This post describes the basic elements of RIA services and is summary of the presentation from Tech Ed’11 by Brian Noyes.
What is RIA Services?
RIA services is all about making it easy to write client applications. It is built on WCF (Windows Communication Foundation) and it simplifies writing line of business applications. It is highly dependent on push-pull of data and can be used for non-CRUD operations. RIA services acts as a pipeline/infrastructure/communication layer between the presentation layer and the backend without having you to get into the complexities of WCF. RIA services lets you focus on the functionality and not worry about the plumbing that goes behind the scenes as part of WCF (Windows Communication Foundation).
- Built on WCF – just define what you want to expose from the server and use it on the client side – WCF pipeline is auto generated
- Client Query/Updates – ability to query data is easy using LINQ. Updates are also possible.
- Change Tracking – Change tracking of old values and new values is possible, you can decide when you want to submit the changes from the client side
- Shared Validation – just define the validation rules once and it automatically get applied on both client and server side
- Security – you can authenticate and authorize from the client side
- Flexible Data Source – you can pretty much use any data source. It best works with LINQ supported data sources because it gives you deferred execution across tiers.
- Silverlight for Visual Studio 2010
- RIA Services toolkit
- Visual Studio SP1
- Silverlight host
- Domain Services
- Generated Code (Compile)
- Domain Context Classes (one/domain service)
With RIA Services, you generally first focus on Data Access and Entities that need to be exposed to the client. Define the back-end functionality of your application using a Domain Service (which is the base class you’ll derive from) which essentially exposes data to your client. When you compile it will generate new Domain Context and Entities on the Client which will mirror Entities on the server. Entities generated on the client will contain some base class functionality such as property change notifications for validation support. Finally you build your view to display your data.
Lets get started:
Start by creating a Silverlight Application in VS 2010:
When you enable WCF RIA Services, the basic plumbing between client-server side projects are setup.
Start by adding your database:
You’ll most likely generate from a database:
This will create the edmx file:
Next we will add the Web>Domain Service Class to the Server side project:
What this does is, it looks at the entity framework we have in the project and bring it up for selection and generates the code for us – query and update patterns. This is a onetime code generation when you add the domain service class.
When you check “Enable Editing”, it will generate the insert/update/delete code for the related entity. “Expose OData endpoint” will generate the code to expose the data in OData format.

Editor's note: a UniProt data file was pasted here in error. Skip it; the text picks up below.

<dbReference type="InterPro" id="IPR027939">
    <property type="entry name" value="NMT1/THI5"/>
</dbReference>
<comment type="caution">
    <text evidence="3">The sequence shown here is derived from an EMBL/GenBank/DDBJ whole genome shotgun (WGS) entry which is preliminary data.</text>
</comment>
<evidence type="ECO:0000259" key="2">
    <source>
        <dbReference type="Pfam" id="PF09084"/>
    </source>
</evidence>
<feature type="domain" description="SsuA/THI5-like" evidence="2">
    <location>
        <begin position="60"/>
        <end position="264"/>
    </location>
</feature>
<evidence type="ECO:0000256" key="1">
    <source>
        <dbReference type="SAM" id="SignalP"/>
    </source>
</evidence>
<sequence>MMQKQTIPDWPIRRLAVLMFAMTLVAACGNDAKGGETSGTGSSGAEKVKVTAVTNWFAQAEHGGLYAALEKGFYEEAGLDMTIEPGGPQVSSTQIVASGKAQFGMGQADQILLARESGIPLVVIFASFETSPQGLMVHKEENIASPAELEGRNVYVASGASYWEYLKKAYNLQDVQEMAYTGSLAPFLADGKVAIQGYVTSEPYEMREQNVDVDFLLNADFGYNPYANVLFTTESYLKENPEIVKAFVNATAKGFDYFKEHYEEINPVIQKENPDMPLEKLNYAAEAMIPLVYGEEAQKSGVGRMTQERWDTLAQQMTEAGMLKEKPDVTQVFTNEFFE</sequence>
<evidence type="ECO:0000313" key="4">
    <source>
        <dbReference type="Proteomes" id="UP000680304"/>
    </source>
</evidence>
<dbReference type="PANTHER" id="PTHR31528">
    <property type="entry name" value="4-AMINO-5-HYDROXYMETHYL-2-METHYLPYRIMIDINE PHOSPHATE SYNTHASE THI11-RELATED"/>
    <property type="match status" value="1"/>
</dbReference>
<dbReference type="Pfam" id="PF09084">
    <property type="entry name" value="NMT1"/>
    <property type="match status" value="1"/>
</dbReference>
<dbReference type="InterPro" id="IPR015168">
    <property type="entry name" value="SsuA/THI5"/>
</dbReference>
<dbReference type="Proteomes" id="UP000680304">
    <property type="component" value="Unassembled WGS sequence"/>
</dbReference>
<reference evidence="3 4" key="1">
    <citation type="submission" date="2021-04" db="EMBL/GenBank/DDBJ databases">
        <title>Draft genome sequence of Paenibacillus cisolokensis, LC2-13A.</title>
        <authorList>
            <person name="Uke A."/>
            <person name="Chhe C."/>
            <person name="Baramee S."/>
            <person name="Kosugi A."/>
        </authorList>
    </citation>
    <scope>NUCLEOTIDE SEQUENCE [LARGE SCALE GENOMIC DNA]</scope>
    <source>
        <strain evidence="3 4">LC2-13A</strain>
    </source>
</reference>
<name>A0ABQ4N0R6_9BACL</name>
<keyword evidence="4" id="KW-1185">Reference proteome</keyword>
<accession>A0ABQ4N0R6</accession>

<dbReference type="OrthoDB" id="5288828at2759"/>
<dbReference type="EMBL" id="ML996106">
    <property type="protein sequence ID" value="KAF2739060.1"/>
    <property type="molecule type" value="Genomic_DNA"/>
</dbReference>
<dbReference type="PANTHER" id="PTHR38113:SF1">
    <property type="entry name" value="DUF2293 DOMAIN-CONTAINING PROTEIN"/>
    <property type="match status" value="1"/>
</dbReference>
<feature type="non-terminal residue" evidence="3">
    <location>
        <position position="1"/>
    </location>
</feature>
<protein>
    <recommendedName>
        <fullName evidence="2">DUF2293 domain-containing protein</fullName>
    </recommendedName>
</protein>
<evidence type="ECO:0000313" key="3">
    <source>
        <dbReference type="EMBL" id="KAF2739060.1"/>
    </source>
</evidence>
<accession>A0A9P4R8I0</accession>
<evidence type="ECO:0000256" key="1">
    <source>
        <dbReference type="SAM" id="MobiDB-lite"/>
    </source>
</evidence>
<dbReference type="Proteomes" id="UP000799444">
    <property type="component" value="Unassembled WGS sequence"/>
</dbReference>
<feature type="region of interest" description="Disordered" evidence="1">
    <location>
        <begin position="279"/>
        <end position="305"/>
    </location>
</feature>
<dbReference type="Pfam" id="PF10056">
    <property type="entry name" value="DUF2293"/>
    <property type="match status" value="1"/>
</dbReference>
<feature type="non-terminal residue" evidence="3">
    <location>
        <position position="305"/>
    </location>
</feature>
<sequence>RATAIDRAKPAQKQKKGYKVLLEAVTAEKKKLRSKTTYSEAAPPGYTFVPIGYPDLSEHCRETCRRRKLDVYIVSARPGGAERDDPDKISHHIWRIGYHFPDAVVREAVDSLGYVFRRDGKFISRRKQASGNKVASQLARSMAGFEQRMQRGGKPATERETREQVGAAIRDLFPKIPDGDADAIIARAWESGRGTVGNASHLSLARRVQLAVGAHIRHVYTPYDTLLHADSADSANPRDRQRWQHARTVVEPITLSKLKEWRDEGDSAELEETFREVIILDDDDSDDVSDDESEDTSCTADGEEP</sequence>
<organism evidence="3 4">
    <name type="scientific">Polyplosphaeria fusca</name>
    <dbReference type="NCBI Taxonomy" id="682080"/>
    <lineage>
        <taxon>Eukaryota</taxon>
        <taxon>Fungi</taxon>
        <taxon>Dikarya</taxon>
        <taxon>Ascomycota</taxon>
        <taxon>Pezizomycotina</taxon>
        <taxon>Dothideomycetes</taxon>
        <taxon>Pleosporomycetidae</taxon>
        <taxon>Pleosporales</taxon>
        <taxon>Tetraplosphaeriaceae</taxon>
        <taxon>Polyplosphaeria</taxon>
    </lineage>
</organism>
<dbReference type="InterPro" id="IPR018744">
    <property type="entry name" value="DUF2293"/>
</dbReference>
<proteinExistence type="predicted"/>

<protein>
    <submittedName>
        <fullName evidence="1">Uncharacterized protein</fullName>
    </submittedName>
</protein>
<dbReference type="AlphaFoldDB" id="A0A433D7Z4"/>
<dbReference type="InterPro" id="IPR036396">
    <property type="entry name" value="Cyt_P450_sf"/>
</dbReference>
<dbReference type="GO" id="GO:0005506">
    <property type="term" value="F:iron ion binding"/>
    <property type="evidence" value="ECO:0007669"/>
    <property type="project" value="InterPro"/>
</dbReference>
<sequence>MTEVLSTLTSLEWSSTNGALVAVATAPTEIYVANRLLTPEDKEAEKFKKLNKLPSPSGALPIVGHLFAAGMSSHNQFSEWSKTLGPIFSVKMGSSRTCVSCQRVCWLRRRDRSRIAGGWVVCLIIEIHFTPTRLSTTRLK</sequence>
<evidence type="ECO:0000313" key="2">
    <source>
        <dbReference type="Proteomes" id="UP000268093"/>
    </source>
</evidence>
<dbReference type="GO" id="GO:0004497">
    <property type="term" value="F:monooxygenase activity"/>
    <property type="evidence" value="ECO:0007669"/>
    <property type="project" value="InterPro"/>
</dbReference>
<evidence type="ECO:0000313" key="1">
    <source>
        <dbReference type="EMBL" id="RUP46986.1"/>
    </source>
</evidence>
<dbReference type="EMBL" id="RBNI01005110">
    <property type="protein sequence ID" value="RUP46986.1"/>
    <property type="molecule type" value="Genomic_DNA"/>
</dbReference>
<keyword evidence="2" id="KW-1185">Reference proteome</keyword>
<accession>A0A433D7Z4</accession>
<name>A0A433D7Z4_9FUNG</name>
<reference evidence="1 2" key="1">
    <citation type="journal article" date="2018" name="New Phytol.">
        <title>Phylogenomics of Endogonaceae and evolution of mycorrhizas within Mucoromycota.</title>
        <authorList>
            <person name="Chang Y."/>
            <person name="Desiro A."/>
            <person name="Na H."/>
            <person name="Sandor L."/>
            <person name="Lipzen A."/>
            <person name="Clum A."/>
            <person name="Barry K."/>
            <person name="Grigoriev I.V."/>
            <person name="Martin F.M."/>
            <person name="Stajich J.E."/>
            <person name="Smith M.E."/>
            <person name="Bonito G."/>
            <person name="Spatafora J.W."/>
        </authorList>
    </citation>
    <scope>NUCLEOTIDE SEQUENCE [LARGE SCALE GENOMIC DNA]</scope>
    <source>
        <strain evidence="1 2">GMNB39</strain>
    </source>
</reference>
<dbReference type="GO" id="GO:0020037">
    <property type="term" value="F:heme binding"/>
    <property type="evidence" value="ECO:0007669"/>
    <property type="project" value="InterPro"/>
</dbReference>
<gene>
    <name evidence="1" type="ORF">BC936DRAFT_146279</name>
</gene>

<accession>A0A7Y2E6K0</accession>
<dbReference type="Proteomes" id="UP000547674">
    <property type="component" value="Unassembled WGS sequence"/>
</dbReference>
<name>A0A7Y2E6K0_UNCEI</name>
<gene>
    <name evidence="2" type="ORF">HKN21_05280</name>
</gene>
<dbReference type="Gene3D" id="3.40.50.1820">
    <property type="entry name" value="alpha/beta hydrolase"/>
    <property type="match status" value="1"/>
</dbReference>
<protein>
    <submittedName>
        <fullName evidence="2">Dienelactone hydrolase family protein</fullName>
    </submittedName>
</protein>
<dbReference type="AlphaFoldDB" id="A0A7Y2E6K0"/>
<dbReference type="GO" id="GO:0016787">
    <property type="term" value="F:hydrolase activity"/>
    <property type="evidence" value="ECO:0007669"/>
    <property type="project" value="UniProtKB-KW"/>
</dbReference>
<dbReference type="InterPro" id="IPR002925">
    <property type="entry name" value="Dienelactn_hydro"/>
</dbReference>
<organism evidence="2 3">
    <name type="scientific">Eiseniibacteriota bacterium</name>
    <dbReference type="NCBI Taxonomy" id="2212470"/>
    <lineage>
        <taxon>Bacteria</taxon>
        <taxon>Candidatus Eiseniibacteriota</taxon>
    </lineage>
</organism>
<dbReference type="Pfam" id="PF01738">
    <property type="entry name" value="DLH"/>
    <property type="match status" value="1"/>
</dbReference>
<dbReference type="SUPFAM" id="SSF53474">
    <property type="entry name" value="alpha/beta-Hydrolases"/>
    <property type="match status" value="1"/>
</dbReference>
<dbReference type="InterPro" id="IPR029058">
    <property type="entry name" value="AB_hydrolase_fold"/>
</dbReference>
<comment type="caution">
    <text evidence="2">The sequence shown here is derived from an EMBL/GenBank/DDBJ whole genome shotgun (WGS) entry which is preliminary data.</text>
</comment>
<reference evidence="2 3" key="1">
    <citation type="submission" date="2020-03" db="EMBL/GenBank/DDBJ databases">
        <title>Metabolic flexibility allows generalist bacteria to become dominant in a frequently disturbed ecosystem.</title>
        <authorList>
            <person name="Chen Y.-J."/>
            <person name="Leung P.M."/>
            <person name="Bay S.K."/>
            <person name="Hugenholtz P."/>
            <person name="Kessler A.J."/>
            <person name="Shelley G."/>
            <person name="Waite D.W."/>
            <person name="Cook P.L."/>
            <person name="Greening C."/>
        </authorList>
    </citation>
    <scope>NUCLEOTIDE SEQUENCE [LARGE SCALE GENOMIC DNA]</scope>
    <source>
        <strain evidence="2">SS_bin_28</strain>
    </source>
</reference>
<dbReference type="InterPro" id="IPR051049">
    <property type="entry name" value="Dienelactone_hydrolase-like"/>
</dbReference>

This will add Domain Services References to the project:
This also adds <>DomainService.cs file, <>DomainService.metadata.cs file and updates the web.config on the server.
On the client side, domain contexts are setup that act as proxy to the domain service.
You can drag and drop the code generated entity types also known as Domain Data Source and drag and drop them on the MainPage.xaml.
This will create a data grid:
Run the project and you’ll see that the data grid is populated:
Note there was no code written which is perfect for Rapid Application Development (RAD) scenarios.
Now, if you just add a button to the xaml and write the following code, it will submit any changes to the database:
Edit a record and submit changes:
You can refresh the app and you’ll note that the screen reflects the updates.
RIA Services Update Operations:
Entity changes are cached in the client DomainContext which contains a Entity Container that tracks changes. Changes are sent as a Batch to the RIA Service which includes the original record for Optimistic Concurrency. The RIA service executes batch calling insert, update and delete with one entity per method call. RIA Service also returns the server updated entities and refreshes the client cache.
RIA Services Validation:
RIA services provides seamless client and server validation.
Data Annotation Attributes – these are standard in .NET4 and used by Silverlight RIA Services, ASP.NET dynamic data, ASP.NET MVC. This is simply done by tacking on attributes to properties of your entities types. The built in ones are: required, string length, regular expressions, ranges. You can also have your own custom logic.
Server-side update method logic – this lets you create additional logic on the server-side and can override validation done at the client side. This can simply be done by defining validation exceptions.
Aync [Invoke] method execution – you can expose arbitrary methods and invoke them asynchronously from the client.
Examples of Required:
To implement validation we need to use the Metadata code that was generated with the Entity Framework.
Setup a Partial Type and associate it with a buddy/metadata type.
The buddy type declares all the properties the real type has. Note below TimeEntries and Customer are properties of the real type: Task. We don’t need to redeclare ALL the properties, but only the ones where we will add some validation.
Required Field Validation:
Phone Number Validation:
Exposing data using OData, SOAP, JSON
You can expose your Domain Service via OData, SOAP and JSON.
OData – uses REST – ATOM standard and is readonly
SOAP – using BasicHttpBinding
JSON – using REST-JSON serialization
Define the following in Web.config